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Detention Retention

, | Learning | September 13, 2017

(I am in seventh grade. I really like reading books, and I read whenever possible. One day my math class has a substitute teacher.)

Substitute: “I am going to hand out a worksheet. You must finish it before the end of class.”

(The worksheets do not take long and the substitute has no other tasks for us. When I finish, I read my book, but my classmates talk and eventually became very noisy and out of control.)

Substitute: “Everyone be quiet! Go back to your seats! This is unacceptable. I will be telling [Math Teacher] about this!”

(A lot of students complain as they sit down. I really do not expect to be heard among so many voices.)

Me: “But I wasn’t talking.”

Substitute: “What’s your name?”

(I am embarrassed, but I tell her and she writes it down. She has obviously seen me reading. The next day, our usual math teacher is back.)

Math Teacher: “I was very disappointed with what I heard from [Substitute]. You will all have lunch detention for the rest of the week! Except [My Name].”

(Lunch detention means sitting in a classroom during lunch and not being allowed to talk. It does not affect our record. Since all of my friends are in my math class, I sit alone at lunch for the next few days. From my perspective, not being “punished” with detention means that I read silently in a noisy cafeteria instead of in a quiet, peaceful classroom. I am very uncomfortable with being the only one spared from my math teacher’s anger. A few weeks later, my English class gets out of control.)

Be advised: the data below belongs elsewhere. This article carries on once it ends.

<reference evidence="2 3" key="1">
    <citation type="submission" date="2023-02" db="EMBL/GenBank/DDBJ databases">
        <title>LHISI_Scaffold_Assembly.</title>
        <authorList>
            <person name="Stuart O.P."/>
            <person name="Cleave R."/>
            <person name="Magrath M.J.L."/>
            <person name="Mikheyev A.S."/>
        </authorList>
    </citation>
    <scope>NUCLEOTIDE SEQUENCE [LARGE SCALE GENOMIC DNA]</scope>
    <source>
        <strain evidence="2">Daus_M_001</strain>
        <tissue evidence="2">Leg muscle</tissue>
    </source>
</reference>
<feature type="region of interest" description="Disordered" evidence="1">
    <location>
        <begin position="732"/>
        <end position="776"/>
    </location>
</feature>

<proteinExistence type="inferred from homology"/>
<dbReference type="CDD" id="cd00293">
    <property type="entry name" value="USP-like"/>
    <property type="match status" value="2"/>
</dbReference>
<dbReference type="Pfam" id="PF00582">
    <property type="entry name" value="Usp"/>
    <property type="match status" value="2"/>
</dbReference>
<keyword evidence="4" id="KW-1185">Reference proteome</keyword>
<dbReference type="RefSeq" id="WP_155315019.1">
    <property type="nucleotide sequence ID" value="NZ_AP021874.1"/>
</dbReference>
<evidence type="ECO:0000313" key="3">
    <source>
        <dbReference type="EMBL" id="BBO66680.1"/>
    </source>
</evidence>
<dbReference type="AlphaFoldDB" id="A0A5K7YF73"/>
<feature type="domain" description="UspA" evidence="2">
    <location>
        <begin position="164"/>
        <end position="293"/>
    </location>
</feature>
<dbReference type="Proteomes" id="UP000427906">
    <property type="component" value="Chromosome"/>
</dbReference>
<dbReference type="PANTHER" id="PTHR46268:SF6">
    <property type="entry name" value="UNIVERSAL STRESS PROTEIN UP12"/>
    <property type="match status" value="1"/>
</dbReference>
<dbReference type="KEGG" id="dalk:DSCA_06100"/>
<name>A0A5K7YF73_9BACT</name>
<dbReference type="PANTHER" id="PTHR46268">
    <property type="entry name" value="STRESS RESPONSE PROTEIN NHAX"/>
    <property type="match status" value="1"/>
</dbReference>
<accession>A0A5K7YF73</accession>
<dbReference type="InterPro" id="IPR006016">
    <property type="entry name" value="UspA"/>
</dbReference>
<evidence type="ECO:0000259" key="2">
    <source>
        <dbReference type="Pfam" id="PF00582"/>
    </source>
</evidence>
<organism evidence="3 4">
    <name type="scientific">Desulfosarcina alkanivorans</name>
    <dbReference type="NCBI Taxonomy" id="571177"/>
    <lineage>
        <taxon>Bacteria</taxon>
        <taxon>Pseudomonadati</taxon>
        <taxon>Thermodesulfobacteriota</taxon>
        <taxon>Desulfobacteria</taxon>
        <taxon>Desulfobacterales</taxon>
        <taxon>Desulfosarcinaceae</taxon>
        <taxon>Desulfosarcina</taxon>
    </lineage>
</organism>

English Teacher: “This is the third time I have had to tell you to lower your voices! You will all get lunch detention except [My Name]. [My Name], thank you for listening to instructions.”

(I am horrified. I have, of course, been reading my book quietly, but most of my friends are also in my English class, and I do not want a repeat of the previous experience.)

Me: “Wait, no. I was talking too. I should get lunch detention.”

English Teacher: “…are you sure?”

Me: “Yes!”

(It was the only detention I ever had and, although I knew I shouldn’t, I enjoyed it.)

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